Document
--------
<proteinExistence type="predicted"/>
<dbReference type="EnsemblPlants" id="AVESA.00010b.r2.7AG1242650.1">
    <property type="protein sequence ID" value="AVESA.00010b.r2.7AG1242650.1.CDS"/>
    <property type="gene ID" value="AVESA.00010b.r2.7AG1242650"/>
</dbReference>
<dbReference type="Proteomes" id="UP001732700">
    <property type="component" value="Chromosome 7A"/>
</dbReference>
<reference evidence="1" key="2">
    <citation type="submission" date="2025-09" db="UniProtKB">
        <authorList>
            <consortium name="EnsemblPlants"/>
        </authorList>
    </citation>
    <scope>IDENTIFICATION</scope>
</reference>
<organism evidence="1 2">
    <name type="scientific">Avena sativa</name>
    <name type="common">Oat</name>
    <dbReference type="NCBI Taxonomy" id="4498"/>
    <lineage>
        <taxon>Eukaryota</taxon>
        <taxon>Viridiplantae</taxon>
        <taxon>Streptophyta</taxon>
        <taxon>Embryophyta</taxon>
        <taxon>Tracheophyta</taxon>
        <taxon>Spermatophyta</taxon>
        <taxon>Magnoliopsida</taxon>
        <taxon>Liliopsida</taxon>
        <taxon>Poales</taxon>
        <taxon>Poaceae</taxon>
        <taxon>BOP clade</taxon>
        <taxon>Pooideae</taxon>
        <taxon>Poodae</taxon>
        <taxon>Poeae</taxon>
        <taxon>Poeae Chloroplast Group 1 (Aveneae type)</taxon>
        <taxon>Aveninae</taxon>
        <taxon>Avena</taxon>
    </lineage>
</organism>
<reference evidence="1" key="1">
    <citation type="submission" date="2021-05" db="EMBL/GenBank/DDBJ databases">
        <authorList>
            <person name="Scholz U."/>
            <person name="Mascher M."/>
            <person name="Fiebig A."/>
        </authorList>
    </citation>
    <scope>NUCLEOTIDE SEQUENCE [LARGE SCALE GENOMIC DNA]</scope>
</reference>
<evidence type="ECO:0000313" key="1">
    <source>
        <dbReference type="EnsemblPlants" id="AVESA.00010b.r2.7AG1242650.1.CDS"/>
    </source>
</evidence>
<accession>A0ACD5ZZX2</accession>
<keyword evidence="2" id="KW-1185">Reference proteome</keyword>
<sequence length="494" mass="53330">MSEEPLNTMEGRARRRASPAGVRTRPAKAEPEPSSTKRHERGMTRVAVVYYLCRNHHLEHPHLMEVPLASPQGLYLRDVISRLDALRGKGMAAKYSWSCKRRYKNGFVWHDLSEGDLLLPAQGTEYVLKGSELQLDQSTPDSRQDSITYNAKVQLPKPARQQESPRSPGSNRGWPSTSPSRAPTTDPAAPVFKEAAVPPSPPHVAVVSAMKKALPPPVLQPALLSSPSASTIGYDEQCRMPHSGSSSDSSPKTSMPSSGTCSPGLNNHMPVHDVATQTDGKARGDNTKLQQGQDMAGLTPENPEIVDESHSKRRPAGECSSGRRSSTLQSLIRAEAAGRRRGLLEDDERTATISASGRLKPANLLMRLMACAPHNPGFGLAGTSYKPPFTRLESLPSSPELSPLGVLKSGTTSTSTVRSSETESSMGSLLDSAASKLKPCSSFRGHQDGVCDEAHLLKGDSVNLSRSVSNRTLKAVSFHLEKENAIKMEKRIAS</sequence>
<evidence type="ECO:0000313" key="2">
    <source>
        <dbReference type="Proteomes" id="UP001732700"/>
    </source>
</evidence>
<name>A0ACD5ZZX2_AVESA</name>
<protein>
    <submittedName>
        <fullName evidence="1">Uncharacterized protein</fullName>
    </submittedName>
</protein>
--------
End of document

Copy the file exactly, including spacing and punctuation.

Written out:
<proteinExistence type="predicted"/>
<dbReference type="EnsemblPlants" id="AVESA.00010b.r2.7AG1242650.1">
    <property type="protein sequence ID" value="AVESA.00010b.r2.7AG1242650.1.CDS"/>
    <property type="gene ID" value="AVESA.00010b.r2.7AG1242650"/>
</dbReference>
<dbReference type="Proteomes" id="UP001732700">
    <property type="component" value="Chromosome 7A"/>
</dbReference>
<reference evidence="1" key="2">
    <citation type="submission" date="2025-09" db="UniProtKB">
        <authorList>
            <consortium name="EnsemblPlants"/>
        </authorList>
    </citation>
    <scope>IDENTIFICATION</scope>
</reference>
<organism evidence="1 2">
    <name type="scientific">Avena sativa</name>
    <name type="common">Oat</name>
    <dbReference type="NCBI Taxonomy" id="4498"/>
    <lineage>
        <taxon>Eukaryota</taxon>
        <taxon>Viridiplantae</taxon>
        <taxon>Streptophyta</taxon>
        <taxon>Embryophyta</taxon>
        <taxon>Tracheophyta</taxon>
        <taxon>Spermatophyta</taxon>
        <taxon>Magnoliopsida</taxon>
        <taxon>Liliopsida</taxon>
        <taxon>Poales</taxon>
        <taxon>Poaceae</taxon>
        <taxon>BOP clade</taxon>
        <taxon>Pooideae</taxon>
        <taxon>Poodae</taxon>
        <taxon>Poeae</taxon>
        <taxon>Poeae Chloroplast Group 1 (Aveneae type)</taxon>
        <taxon>Aveninae</taxon>
        <taxon>Avena</taxon>
    </lineage>
</organism>
<reference evidence="1" key="1">
    <citation type="submission" date="2021-05" db="EMBL/GenBank/DDBJ databases">
        <authorList>
            <person name="Scholz U."/>
            <person name="Mascher M."/>
            <person name="Fiebig A."/>
        </authorList>
    </citation>
    <scope>NUCLEOTIDE SEQUENCE [LARGE SCALE GENOMIC DNA]</scope>
</reference>
<evidence type="ECO:0000313" key="1">
    <source>
        <dbReference type="EnsemblPlants" id="AVESA.00010b.r2.7AG1242650.1.CDS"/>
    </source>
</evidence>
<accession>A0ACD5ZZX2</accession>
<keyword evidence="2" id="KW-1185">Reference proteome</keyword>
<sequence length="494" mass="53330">MSEEPLNTMEGRARRRASPAGVRTRPAKAEPEPSSTKRHERGMTRVAVVYYLCRNHHLEHPHLMEVPLASPQGLYLRDVISRLDALRGKGMAAKYSWSCKRRYKNGFVWHDLSEGDLLLPAQGTEYVLKGSELQLDQSTPDSRQDSITYNAKVQLPKPARQQESPRSPGSNRGWPSTSPSRAPTTDPAAPVFKEAAVPPSPPHVAVVSAMKKALPPPVLQPALLSSPSASTIGYDEQCRMPHSGSSSDSSPKTSMPSSGTCSPGLNNHMPVHDVATQTDGKARGDNTKLQQGQDMAGLTPENPEIVDESHSKRRPAGECSSGRRSSTLQSLIRAEAAGRRRGLLEDDERTATISASGRLKPANLLMRLMACAPHNPGFGLAGTSYKPPFTRLESLPSSPELSPLGVLKSGTTSTSTVRSSETESSMGSLLDSAASKLKPCSSFRGHQDGVCDEAHLLKGDSVNLSRSVSNRTLKAVSFHLEKENAIKMEKRIAS</sequence>
<evidence type="ECO:0000313" key="2">
    <source>
        <dbReference type="Proteomes" id="UP001732700"/>
    </source>
</evidence>
<name>A0ACD5ZZX2_AVESA</name>
<protein>
    <submittedName>
        <fullName evidence="1">Uncharacterized protein</fullName>
    </submittedName>
</protein>